But Wait, there’s more! An alternative thought, and this is going to make me sound completely crazy and like a conspiracy nut or something, but here’s another thought; What if the game companies themselves are creating crappier hard copies of games and distributing them themselves as a way to push the digital revolution in gaming. You know, they want everything to be down-loadable, convenience=more $$$ or something like that. People will click and buy, and if they lose the game, oh well, gotta buy it again. This sucks, but I think that it is a possibility. Stick with the hard versions of games. Pay for something that’s tangible. I know that a lot of us today are buying our used games online and there’s no for-sure way to know if it’s going to be a counterfeit or not. The only thing I can think to say to everyone, is just be careful with your purchases. Take your time, shop around, and always ALWAYS ask questions.

Why I Love Retro Games

I play Nintendo games cause I was raised playing NES and SNES games with my dad, plus I’m super cool right :p  I never realized that would lead me to have a serious retro gaming addiction in my later twenties.

retro--nes-wallpapers

So why did I feel the need to make a site and dedicate it to my retro games?  It’s actually simple: I love talking/writing about retro games almost as much as I enjoy playing them.  I also love watching other people play classic games, thus my love for Game Center CX.  I guess everyone has that one thing they are passionate about, whether it is sports, cars, clothes or whatever, for me it’s classic Nintendo games.  I don’t have many close friends at my age who really play anything other than ps3 or xbox so it’s kind of rare when I get to nerd it up and talk about NES games, let alone my Famicom games.

I read anything I can about NES games on Wikipedia and read reviews and blogs from other retro gamers.  I check eBay for NES and Famicom game lots, for cheap rare titles, the few old Nintendo Power issues I’m still missing and just cool Nintendo themed collectibles.  I constantly talk to my hubby about the cool deals I got, or the random NES or Famicom facts I read that day.  I take pictures of my son holding Nintendo plushies and I even got him a teething toy that looks like a NES controller called the Ninteetho.  I even painted Yoshi’s Island murals all over his room.  I’ve taken a vacation day from work just to play NES games I picked up online or at the local used game store. I have not one but two Nintendo themed tattoos.  I am a full-time Nintendo geek and I love every minute of it.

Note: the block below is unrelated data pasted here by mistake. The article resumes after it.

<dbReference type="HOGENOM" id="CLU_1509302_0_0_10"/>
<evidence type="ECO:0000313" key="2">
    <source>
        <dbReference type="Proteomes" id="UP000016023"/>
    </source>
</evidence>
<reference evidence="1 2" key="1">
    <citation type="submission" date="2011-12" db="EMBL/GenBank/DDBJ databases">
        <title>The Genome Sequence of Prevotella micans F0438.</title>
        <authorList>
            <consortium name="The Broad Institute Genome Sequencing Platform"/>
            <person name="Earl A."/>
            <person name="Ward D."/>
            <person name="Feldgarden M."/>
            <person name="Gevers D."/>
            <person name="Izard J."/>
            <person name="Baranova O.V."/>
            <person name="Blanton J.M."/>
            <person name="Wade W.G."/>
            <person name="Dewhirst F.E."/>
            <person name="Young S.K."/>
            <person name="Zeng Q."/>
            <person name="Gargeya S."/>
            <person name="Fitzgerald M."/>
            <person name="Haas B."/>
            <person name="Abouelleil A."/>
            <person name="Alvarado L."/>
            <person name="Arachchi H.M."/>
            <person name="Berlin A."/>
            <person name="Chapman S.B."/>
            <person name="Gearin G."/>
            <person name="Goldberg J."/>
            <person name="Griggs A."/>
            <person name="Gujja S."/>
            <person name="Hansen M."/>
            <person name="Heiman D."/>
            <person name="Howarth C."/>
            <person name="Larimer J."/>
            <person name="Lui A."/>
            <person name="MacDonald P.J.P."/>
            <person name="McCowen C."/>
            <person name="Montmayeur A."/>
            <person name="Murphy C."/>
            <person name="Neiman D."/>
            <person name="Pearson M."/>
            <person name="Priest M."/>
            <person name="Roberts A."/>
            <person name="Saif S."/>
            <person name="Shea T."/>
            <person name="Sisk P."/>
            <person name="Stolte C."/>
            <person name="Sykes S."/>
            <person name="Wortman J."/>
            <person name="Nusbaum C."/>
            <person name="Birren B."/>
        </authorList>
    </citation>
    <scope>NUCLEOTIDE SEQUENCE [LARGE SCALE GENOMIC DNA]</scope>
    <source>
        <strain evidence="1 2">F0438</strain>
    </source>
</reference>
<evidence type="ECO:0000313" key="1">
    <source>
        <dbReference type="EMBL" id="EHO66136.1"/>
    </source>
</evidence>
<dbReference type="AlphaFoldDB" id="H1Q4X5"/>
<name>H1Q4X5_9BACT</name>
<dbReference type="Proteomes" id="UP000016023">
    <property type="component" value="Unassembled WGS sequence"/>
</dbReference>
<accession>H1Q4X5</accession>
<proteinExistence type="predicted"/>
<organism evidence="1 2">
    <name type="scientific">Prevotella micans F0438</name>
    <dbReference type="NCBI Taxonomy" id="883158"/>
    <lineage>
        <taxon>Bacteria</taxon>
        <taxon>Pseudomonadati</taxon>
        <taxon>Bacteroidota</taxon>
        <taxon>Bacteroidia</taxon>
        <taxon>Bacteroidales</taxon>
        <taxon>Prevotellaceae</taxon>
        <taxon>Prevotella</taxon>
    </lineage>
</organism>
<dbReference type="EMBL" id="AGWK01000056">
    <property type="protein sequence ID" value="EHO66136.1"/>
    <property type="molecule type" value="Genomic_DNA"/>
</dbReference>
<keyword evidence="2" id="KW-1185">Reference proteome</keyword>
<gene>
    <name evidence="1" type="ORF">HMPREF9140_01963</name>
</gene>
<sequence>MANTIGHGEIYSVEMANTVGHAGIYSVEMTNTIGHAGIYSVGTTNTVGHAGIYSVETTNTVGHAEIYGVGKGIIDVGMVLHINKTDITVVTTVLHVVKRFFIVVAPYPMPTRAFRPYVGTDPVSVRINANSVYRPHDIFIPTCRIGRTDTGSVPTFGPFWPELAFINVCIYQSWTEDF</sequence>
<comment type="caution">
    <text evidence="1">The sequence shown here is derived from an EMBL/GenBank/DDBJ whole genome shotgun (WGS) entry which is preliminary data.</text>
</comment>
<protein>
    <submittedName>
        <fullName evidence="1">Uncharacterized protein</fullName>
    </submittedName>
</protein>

I appreciate everyone who comes to the site just to read my random Nintendo ramblings.  I know there are tens of thousands of sites online where people blog about games and I’m really humbled that you decided to come read what I have to say.  I’m sure you’ve heard this kind of confession before on someone elses site about the new games that are out there.  But I have to say it’s just not the same as playing a classic 8 or 16 bit game.  I think I’m addicted to the pattern recognition that was required when you played tricky NES games like Mega Man or Ninja Gaiden, it took hard work, good timing and memorization to get past some of those parts but the feeling of accomplishment you get when you finally get it is awesome.  Plus new games have nothing on the 8 bit chip tune music you would hear in classic NES games.  Nothing can compare to some of the awesome music you hear in games like Mega Man, Castlevania, or Mario, those songs really stick with you.

As I get older it gets harder to find time to play video games.  There’s work, family, and kids (which I’m really hoping my little guy will one day share my passion or at least want to play the occasional game with me), and all that other stuff you never used to have to worry about when you were a kid spending any time you had away from school playing games. Luckily I’ve been able to sneak in some time lately after my little guy gets to bed.  Once I get to sit down and play, it’s like I’m transported back to when I was young and only had to worry about the game sitting in front of me.  So I make sure every chance I get to expose my friends to classic games I take it.  I’m just hoping to give them an appreciation for it, or at the very least see the reason for my madness :p